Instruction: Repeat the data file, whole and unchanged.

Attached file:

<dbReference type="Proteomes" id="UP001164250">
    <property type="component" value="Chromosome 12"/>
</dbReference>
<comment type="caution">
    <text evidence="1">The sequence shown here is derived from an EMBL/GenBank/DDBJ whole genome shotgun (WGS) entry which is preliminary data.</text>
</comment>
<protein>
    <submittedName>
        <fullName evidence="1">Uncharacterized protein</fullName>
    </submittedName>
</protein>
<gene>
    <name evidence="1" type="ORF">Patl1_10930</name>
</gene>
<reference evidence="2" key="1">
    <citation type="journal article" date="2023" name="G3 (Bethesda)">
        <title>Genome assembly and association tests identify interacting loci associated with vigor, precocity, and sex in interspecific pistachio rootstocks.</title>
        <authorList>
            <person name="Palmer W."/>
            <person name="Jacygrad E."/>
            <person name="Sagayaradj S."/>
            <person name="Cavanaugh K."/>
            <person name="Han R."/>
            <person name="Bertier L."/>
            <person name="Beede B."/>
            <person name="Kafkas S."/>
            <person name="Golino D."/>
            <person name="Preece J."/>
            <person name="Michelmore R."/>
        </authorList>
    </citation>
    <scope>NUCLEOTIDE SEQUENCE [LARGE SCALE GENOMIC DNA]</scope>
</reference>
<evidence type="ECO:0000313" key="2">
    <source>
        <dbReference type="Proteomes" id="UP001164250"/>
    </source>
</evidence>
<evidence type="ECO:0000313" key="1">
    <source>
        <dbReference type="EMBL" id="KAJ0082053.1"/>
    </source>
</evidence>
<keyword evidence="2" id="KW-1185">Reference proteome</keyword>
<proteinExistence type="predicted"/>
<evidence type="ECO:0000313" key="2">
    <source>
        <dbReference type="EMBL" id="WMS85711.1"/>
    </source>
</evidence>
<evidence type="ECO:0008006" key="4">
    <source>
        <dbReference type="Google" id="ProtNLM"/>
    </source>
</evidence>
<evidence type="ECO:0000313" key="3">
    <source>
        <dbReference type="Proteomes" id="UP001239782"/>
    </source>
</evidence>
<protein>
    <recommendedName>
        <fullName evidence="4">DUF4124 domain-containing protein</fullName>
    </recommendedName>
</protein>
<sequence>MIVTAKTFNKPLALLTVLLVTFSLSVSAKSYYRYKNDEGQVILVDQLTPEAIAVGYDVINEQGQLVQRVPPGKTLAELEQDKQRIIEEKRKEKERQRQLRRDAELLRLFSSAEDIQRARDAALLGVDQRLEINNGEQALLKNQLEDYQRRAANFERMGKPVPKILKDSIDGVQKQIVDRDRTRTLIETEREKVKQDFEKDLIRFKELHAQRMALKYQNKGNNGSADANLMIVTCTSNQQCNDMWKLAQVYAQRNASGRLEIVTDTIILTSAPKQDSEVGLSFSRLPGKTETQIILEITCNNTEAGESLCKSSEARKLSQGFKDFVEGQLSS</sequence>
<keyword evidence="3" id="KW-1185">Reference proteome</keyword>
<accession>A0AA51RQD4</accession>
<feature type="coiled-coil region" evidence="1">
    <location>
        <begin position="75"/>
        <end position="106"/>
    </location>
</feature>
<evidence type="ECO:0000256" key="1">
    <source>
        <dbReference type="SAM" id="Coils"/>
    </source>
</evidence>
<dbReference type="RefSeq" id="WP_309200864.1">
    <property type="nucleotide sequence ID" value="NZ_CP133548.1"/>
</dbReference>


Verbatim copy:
<dbReference type="Proteomes" id="UP001164250">
    <property type="component" value="Chromosome 12"/>
</dbReference>
<comment type="caution">
    <text evidence="1">The sequence shown here is derived from an EMBL/GenBank/DDBJ whole genome shotgun (WGS) entry which is preliminary data.</text>
</comment>
<protein>
    <submittedName>
        <fullName evidence="1">Uncharacterized protein</fullName>
    </submittedName>
</protein>
<gene>
    <name evidence="1" type="ORF">Patl1_10930</name>
</gene>
<reference evidence="2" key="1">
    <citation type="journal article" date="2023" name="G3 (Bethesda)">
        <title>Genome assembly and association tests identify interacting loci associated with vigor, precocity, and sex in interspecific pistachio rootstocks.</title>
        <authorList>
            <person name="Palmer W."/>
            <person name="Jacygrad E."/>
            <person name="Sagayaradj S."/>
            <person name="Cavanaugh K."/>
            <person name="Han R."/>
            <person name="Bertier L."/>
            <person name="Beede B."/>
            <person name="Kafkas S."/>
            <person name="Golino D."/>
            <person name="Preece J."/>
            <person name="Michelmore R."/>
        </authorList>
    </citation>
    <scope>NUCLEOTIDE SEQUENCE [LARGE SCALE GENOMIC DNA]</scope>
</reference>
<evidence type="ECO:0000313" key="2">
    <source>
        <dbReference type="Proteomes" id="UP001164250"/>
    </source>
</evidence>
<evidence type="ECO:0000313" key="1">
    <source>
        <dbReference type="EMBL" id="KAJ0082053.1"/>
    </source>
</evidence>
<keyword evidence="2" id="KW-1185">Reference proteome</keyword>
<proteinExistence type="predicted"/>
<evidence type="ECO:0000313" key="2">
    <source>
        <dbReference type="EMBL" id="WMS85711.1"/>
    </source>
</evidence>
<evidence type="ECO:0008006" key="4">
    <source>
        <dbReference type="Google" id="ProtNLM"/>
    </source>
</evidence>
<evidence type="ECO:0000313" key="3">
    <source>
        <dbReference type="Proteomes" id="UP001239782"/>
    </source>
</evidence>
<protein>
    <recommendedName>
        <fullName evidence="4">DUF4124 domain-containing protein</fullName>
    </recommendedName>
</protein>
<sequence>MIVTAKTFNKPLALLTVLLVTFSLSVSAKSYYRYKNDEGQVILVDQLTPEAIAVGYDVINEQGQLVQRVPPGKTLAELEQDKQRIIEEKRKEKERQRQLRRDAELLRLFSSAEDIQRARDAALLGVDQRLEINNGEQALLKNQLEDYQRRAANFERMGKPVPKILKDSIDGVQKQIVDRDRTRTLIETEREKVKQDFEKDLIRFKELHAQRMALKYQNKGNNGSADANLMIVTCTSNQQCNDMWKLAQVYAQRNASGRLEIVTDTIILTSAPKQDSEVGLSFSRLPGKTETQIILEITCNNTEAGESLCKSSEARKLSQGFKDFVEGQLSS</sequence>
<keyword evidence="3" id="KW-1185">Reference proteome</keyword>
<accession>A0AA51RQD4</accession>
<feature type="coiled-coil region" evidence="1">
    <location>
        <begin position="75"/>
        <end position="106"/>
    </location>
</feature>
<evidence type="ECO:0000256" key="1">
    <source>
        <dbReference type="SAM" id="Coils"/>
    </source>
</evidence>
<dbReference type="RefSeq" id="WP_309200864.1">
    <property type="nucleotide sequence ID" value="NZ_CP133548.1"/>
</dbReference>